2006 NUJS Kolkata graduate Debolina Saha had started Internship Bank in December 2019 as a non-profit initiative to provide internships in the Indian legal profession to women, which we had covered in April 2020.
She and her team of four would mentor and assist female students, especially from those Indian law schools where not everyone in a batch gets snapped up quickly by Big Law and in-house departments.
Since then, Internship Bank had secured 185 confirmed internships for women, with nearly 12,000 followers on its Linked-in group, said Saha. “Truly speaking, I did not realise the platform would grow so quickly and become so popular among students.”
Saha had been financing and running the project out of her own funds and her free time, helped by her steady salary at Dorsey & Whitney in Hong Kong.
But then the pandemic hit.
“So far, I was solely financing Internship Bank but unfortunately I lost my job due to Covid-19 in May 2020 and I am currently struggling to finance Internship Bank on my own,” she explained.
In order to continue the project, Saha had launched a crowdfunding campaign earlier this month to raise Rs 5 lakh, which would provide a corpus to cover all of Internship Banks’ costs for the next 12 months.
The fundraising drive on Ketto ends on 31 March 2021 but needs to raise another Rs 1.3 lakh in the next six days, after having seen contributions of Rs 3.7 lakh from 54 individual contributors to date (click here if you’d like to support the project).
The funds raised would cover stipends for volunteers, website running cost, the Internship Bank scholarship fund, registration costs and engaging professionals like accountants, explained Saha. “I promise to be transparent on how the funds were utilised and plan provide full details on 31 December of every year, on our website,” she said.
“In the year 2021 we want to continue building on the good work that we started with and aim to establish an ‘Internship Bank Scholarship Fund’,” Saha explained about future endeavours.
“We plan to use funds from the ‘Internship Scholarship Fund’ to help qualifying students cover partial costs associated with outstation in-person internships mainly boarding and lodging and travelling.”
Tips to interning in a pandemic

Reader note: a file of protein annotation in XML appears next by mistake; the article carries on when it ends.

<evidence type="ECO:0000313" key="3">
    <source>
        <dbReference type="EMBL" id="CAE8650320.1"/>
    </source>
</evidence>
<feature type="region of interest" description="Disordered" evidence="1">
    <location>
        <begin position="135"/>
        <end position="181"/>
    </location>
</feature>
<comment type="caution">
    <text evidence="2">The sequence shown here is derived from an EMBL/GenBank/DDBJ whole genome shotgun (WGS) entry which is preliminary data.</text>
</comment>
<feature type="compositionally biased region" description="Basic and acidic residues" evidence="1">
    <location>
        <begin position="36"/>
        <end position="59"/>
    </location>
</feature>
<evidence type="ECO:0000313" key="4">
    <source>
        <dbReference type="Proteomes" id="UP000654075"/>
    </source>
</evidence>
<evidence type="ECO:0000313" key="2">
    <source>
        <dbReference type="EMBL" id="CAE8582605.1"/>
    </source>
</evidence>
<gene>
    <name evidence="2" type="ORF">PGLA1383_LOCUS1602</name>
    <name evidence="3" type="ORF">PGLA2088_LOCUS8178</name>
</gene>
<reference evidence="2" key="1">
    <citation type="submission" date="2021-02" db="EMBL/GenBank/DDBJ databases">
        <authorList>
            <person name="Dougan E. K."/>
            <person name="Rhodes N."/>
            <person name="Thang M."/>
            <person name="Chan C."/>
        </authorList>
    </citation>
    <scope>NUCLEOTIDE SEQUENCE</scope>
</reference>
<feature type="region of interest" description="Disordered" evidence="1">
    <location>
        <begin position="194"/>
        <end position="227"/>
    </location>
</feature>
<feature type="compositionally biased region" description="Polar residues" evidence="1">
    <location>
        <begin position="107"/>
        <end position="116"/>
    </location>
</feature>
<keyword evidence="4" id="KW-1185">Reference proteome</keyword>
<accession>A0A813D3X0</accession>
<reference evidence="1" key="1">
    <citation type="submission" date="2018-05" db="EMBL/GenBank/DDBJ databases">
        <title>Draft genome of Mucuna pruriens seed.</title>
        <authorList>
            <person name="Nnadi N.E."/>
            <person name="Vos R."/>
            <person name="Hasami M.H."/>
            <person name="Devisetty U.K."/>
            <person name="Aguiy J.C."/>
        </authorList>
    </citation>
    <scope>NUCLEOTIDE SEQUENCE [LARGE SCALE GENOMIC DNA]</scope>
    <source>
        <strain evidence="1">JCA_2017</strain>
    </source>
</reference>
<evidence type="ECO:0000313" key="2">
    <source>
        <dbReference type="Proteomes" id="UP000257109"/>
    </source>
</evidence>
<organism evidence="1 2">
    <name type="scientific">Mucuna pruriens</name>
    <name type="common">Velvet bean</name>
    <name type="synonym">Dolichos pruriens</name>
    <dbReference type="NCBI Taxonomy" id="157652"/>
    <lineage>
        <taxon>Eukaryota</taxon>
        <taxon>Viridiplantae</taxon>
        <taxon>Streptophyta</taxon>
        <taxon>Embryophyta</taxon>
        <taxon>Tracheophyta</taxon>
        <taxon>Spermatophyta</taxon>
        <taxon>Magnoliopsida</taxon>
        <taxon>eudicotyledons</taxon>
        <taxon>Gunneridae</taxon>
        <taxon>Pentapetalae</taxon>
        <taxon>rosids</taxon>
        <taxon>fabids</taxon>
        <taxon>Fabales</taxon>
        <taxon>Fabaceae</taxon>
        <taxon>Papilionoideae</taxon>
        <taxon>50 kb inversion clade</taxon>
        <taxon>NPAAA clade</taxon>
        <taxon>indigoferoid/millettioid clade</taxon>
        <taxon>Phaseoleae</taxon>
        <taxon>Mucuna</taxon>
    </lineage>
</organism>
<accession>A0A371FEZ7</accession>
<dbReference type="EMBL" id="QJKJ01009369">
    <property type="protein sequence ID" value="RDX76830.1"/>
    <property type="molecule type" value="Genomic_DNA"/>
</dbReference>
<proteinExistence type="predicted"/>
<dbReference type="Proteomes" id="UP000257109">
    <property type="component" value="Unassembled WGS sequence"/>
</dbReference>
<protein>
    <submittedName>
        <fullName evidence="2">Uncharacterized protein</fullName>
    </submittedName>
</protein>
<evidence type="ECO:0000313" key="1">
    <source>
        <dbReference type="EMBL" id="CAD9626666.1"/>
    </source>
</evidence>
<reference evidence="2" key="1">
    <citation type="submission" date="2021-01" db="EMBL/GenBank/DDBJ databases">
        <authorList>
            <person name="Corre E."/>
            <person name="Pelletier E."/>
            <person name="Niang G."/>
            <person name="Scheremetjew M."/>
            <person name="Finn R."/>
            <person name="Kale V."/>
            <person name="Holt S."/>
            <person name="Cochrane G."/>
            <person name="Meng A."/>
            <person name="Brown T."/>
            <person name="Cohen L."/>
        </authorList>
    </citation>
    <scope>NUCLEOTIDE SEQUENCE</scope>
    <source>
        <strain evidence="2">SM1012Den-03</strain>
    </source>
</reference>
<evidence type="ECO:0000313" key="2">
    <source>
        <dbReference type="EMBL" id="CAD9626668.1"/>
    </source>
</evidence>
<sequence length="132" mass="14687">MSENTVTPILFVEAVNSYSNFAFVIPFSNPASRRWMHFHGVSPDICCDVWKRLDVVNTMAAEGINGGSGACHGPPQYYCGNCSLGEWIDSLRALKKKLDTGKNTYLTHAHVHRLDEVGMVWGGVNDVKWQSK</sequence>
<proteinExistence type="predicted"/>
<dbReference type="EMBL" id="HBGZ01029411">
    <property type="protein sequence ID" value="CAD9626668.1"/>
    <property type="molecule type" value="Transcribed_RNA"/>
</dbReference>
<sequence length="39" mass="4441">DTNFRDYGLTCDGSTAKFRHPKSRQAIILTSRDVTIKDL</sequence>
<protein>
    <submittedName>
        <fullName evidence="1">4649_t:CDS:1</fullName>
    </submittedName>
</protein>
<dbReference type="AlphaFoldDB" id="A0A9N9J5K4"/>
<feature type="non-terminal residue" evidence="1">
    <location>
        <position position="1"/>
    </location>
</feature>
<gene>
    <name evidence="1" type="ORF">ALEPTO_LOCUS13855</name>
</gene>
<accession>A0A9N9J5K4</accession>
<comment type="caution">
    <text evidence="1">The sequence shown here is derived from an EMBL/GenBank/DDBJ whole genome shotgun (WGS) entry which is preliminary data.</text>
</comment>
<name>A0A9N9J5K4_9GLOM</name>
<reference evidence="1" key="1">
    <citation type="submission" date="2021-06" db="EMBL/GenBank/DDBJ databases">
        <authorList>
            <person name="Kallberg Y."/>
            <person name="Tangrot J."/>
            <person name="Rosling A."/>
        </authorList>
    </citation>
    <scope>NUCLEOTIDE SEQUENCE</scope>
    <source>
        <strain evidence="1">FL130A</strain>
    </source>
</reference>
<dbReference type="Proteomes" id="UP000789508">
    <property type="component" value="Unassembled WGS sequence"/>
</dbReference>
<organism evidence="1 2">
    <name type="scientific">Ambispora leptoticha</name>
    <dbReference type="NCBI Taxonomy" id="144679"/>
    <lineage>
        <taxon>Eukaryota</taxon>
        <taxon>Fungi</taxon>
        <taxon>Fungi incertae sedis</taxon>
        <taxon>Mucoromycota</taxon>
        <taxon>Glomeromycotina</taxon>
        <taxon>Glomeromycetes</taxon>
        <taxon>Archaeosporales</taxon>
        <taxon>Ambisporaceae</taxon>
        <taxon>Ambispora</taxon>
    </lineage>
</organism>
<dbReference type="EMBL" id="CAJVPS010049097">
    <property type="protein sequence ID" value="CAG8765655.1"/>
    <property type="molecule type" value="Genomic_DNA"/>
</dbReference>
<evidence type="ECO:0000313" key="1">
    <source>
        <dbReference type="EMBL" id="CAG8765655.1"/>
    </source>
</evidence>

Since she has been living and breathing internships since 2019, we also asked Saha for some tips about how to secure internships in the pandemic (and otherwise).
And things have certainly been getting harder.
“There is definitely a pattern of students wanting to be busy during the pandemic,” she said. “Everyone is keen to show that they used their off-campus time as efficiently as possible. In terms of internships, this has resulted in students wanting to do as many internships as possible and in case of paid internships wanting to continue for a longer term with such internships.”
“Given that most students are willing to continue with their remote internships along with their study, there is definitely a broader pool of candidates to choose from, which in-turn makes the whole selection process more competitive than was the case prior to the pandemic,” she explained.
Her advice is that students now have to work even harder to bag internships.
“Students therefore, among others, would need to re-double their efforts in tailoring their CVs, writing good cover letters and including a good subject line in their email, as well as follow up on the progress of their application,” Saha recommended.
“Also it would do good to monitor Internship Bank’s success stories,” she added. “In case a particular organisation has already taken three to four interns, it is most unlikely that they will take in more interns any time soon.”
“Also it would be good to brush up their interview skills. In fact, Internship Bank on its YouTube channel has already done such videos on the topic,” she noted.
She also said long-term internships were more valuable than short-term ones, generally.
“I think everyone (including students and internship providers) should try and think long-term. If students invest time in long-term internships, their learning as well as chances of securing a job increases both at the organisation they interned for or elsewhere,” said Saha.
“Similarly, when internship providers engage interns for long-term internships (above three months), there is a high chance that the training and time invested in such intern would be high.
“The interns feel invested in and the work product of such interns too would be high. Similarly clients too would benefit from the same pair of hands overlooking the transaction as opposed to quick changes in the team.
“In short the output of long-term internships benefits all and it is time that everyone starts investing time in this rather than encouraging internship hopping after every four weeks.”